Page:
Top mitres 36 are formed only on the edges of back panel 24 and gussets 30 and 32. In the exemplary embodiment, mitres 36 extend as a generally triangular shape about 0.8125 inches below top edge seal 34, forming an angle of about 94°. Top mitre 36 is sufficient for generally flattening the upper portion of bag 20 during popping, to the extent possible given the venting structure which is conventionally formed within top edge seal 34. This provides a squared off top of the bag, similar to the bottom after popping. Additionally, that squaring off strengthens the resistance of top edge seal 34 to the building internal pressure and limits the amount of venting allowed through top edge seal 34, improving the popping efficiency by retaining heat within the bag and keeping in any airborne flavorings in contact with the popped kernels rather than escaping from the bag.
After popping, bag 20 has the general configuration shown in FIGS. 2 and 3. Bottom edge seal 38 and bottom mitres 40 operate to "square off" the bottom portion of bag 20, forming a substantially rectangular bag bottom as shown in FIG. 3. Top edge seal 34 and top mitres 36 creates a substantial "squaring off" of the top portion of bag 20, which facilitates manual opening by pulling apart the portions of bag 20 bonded together by top edge seal 34 as shown in FIG. 2. Testing of the popped volumes of the bag of the present invention showed a significant increase in interior space compared to similarly sized bags using conventional designs. The resulting rectangular solid shape of the microwave popcorn bag maximizes the amount of interior room for popped kernels, so that the bag can contain the maximum possible amount of popped corn. Also, by limiting the amount of venting through the top edge popping efficiency is promoted because of the retention of heat with the additional benefit of maintaining the contact of airborne flavorings with the popped kernels.
Substantially all of the advantages of the present invention are achieved by utilizing a manufacturing process that activates a portion of the cross mitre arrangement provided on the sheet material. FIG. 3 shows press regions 46 which are formed by heated seal bars which press together and activate adhesive regions through the application of heat. In the exemplary embodiment, solid metal heated bars press gussets 30 and 32 and a portion of front and back panels 22 and 24, respectively, against a rubber pad. The heated pressing on press regions 46 activate a generally "L-shaped" region of adhesive which is shown on FIG. 1 as region 48. L-shaped region 48 are located above bottom seal 38 such that the corner of the L is spaced from bottom seal 38 by about the distance of either segment of strip 42 or 44 which form the L, and when activated creates a bonded region which holds together gussets 30 and 32 with those respective portions of front and back panels 22 and 24 to thus force the shaped remove bag 20 to expand to the substantially rectangular solid shape.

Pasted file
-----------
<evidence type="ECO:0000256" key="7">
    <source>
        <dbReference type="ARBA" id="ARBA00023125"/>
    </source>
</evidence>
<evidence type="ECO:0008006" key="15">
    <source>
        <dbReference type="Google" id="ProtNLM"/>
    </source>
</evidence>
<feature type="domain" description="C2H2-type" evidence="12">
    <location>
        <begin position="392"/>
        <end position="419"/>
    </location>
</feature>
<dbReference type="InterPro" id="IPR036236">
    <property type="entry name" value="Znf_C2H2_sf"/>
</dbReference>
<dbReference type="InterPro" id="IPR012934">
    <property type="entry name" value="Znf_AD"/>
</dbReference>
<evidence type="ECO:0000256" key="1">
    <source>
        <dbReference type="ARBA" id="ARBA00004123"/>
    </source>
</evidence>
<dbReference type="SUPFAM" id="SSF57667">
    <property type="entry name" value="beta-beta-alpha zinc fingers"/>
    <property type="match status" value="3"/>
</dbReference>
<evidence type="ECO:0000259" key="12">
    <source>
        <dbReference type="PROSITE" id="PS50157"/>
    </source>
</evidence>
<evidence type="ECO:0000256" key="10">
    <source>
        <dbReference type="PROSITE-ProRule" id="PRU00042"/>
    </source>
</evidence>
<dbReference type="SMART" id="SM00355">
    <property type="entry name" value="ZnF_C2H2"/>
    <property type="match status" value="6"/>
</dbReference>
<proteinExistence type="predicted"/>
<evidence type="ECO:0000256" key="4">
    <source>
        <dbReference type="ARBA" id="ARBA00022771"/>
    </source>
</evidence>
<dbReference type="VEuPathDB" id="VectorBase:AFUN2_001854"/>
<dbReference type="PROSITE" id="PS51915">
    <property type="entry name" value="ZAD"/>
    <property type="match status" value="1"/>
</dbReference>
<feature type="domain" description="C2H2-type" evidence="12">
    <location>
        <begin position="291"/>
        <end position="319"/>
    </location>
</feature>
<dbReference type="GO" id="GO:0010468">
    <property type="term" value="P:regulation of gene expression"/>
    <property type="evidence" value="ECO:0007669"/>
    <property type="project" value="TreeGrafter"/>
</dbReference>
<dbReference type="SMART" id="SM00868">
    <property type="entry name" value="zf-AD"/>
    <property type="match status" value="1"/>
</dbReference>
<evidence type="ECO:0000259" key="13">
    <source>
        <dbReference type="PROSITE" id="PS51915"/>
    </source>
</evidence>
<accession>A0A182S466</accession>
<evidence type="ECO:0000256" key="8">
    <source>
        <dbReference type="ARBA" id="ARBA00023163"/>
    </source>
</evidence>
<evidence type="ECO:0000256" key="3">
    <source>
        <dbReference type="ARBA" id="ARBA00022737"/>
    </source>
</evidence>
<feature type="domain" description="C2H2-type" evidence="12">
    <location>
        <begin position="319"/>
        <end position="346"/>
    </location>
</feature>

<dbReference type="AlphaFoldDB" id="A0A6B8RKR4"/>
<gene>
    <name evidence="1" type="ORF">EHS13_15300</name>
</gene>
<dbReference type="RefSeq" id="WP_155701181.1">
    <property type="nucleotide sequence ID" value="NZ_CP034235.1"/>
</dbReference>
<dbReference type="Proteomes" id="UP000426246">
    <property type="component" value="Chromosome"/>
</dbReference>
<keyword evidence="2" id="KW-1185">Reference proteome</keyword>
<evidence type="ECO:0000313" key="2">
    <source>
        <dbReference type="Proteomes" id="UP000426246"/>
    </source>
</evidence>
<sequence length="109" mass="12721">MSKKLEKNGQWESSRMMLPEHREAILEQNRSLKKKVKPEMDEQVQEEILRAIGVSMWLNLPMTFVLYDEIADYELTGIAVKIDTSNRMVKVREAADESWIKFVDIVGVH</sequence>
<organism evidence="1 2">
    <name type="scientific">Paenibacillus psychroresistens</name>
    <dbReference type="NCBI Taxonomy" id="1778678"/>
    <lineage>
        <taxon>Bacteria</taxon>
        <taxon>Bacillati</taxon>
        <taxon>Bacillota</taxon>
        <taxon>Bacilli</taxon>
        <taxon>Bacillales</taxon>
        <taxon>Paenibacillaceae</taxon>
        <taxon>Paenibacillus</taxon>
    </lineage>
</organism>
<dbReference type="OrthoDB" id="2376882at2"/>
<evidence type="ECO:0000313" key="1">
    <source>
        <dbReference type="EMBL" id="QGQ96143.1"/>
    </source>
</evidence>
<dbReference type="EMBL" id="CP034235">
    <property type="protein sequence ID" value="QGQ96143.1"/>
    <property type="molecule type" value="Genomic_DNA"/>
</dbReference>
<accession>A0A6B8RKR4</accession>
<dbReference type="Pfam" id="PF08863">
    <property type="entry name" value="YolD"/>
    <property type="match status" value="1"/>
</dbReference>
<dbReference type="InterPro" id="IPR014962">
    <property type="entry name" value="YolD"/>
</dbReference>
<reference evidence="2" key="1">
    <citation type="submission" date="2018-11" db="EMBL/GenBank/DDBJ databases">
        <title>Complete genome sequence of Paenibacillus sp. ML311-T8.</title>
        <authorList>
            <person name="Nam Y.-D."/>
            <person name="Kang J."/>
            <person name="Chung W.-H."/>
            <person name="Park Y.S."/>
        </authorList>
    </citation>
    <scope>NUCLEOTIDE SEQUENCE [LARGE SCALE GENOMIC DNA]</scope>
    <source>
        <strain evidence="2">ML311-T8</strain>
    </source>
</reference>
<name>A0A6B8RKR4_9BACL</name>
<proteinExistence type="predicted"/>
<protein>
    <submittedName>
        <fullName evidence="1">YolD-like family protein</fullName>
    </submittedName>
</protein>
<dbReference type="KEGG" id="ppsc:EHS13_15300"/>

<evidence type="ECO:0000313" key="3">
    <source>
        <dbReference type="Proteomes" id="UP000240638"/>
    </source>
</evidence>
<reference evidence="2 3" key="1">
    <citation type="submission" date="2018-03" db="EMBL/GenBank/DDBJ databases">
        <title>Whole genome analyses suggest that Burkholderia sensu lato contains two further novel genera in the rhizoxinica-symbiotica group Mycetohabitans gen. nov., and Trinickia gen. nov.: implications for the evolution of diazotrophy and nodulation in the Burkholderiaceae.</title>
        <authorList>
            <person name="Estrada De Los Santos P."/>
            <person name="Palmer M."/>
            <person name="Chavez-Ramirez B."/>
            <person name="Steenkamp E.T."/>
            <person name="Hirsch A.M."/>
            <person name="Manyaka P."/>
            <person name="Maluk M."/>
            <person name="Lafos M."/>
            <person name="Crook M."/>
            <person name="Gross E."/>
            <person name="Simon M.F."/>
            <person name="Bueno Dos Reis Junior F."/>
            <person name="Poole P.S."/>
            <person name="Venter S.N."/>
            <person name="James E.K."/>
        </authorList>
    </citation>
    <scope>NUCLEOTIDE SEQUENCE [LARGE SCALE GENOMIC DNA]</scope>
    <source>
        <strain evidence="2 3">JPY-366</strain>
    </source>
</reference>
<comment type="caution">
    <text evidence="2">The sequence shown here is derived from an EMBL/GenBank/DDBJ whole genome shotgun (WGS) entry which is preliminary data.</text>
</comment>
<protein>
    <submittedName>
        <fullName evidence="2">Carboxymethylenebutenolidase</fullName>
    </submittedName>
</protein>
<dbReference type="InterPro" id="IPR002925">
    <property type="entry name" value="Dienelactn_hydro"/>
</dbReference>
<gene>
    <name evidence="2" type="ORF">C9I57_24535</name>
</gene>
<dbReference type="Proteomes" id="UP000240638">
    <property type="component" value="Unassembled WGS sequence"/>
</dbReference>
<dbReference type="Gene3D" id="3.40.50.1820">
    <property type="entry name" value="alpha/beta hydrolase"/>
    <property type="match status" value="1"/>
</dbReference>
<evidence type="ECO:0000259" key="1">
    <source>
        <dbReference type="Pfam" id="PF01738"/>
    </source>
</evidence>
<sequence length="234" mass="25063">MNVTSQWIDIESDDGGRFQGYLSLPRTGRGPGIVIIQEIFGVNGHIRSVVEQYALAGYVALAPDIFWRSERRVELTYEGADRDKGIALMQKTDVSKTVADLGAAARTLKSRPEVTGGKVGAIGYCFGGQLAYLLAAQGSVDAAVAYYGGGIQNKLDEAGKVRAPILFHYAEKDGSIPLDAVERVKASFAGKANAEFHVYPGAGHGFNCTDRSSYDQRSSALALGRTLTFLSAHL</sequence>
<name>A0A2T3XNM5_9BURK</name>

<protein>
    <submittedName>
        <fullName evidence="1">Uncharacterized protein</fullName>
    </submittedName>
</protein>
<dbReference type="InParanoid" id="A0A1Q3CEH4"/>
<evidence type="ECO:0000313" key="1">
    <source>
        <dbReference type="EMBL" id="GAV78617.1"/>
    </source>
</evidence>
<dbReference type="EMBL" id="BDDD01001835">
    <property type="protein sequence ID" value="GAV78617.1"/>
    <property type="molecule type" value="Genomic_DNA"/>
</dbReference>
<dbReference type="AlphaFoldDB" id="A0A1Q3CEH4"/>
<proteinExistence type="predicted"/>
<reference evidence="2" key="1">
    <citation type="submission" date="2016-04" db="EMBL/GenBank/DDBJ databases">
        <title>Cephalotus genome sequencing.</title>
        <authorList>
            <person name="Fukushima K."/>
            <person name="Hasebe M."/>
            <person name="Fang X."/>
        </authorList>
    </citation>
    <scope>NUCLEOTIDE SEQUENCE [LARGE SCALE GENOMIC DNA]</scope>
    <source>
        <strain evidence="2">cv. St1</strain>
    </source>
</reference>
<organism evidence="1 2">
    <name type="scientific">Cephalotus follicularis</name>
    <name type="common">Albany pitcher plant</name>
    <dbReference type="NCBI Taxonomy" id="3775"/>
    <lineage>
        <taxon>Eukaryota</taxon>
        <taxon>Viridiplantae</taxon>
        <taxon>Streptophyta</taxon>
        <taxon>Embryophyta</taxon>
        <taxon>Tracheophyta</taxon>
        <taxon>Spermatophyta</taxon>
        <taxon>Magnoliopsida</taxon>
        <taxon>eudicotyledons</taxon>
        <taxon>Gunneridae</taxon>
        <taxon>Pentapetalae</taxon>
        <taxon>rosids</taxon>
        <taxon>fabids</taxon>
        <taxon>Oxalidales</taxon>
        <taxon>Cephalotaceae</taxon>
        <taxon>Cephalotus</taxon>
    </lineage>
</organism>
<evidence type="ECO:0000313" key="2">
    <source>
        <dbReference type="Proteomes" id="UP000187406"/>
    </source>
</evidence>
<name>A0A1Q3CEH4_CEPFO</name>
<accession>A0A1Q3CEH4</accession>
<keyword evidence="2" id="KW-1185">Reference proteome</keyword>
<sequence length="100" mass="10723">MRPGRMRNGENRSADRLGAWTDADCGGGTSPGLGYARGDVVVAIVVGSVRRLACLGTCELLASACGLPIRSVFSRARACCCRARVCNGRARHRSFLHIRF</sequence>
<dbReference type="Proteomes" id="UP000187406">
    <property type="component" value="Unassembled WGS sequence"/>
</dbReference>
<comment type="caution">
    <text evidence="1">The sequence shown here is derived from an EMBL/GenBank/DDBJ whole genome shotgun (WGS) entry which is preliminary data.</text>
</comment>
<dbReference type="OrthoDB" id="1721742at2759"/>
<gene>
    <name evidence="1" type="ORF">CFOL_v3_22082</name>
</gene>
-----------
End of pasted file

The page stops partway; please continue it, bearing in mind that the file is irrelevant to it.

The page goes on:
While this invention has been described as having an exemplary design, the present invention may be further modified within the spirit and scope of this disclosure. This application is therefore intended to cover any variations, uses, or adaptations of the invention using its general principles. Further, this application is intended to cover such departures from the present disclosure as come within known or customary practice in the art to which this invention pertains.
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|Clasificación de EE.UU.||219/727, 426/241, 383/104, 383/121|
|Clasificación cooperativa||B65D81/3469, B65D2581/3421, B65D2581/3494|
|30 Jul 1998||AS||Assignment|
Owner name: WEAVER POPCORN COMPANY, INDIANA
Free format text: ASSIGNMENT OF ASSIGNORS INTEREST;ASSIGNORS:MOSELEY, JENNIFER D.;LITTLE, JOHN C.;REEL/FRAME:009390/0385
Effective date: 19980728
|23 Jun 2003||FPAY||Fee payment|
Year of fee payment: 4
|5 Jul 2007||REMI||Maintenance fee reminder mailed|
|21 Dic 2007||LAPS||Lapse for failure to pay maintenance fees|
|12 Feb 2008||FP||Expired due to failure to pay maintenance fee|
Effective date: 20071221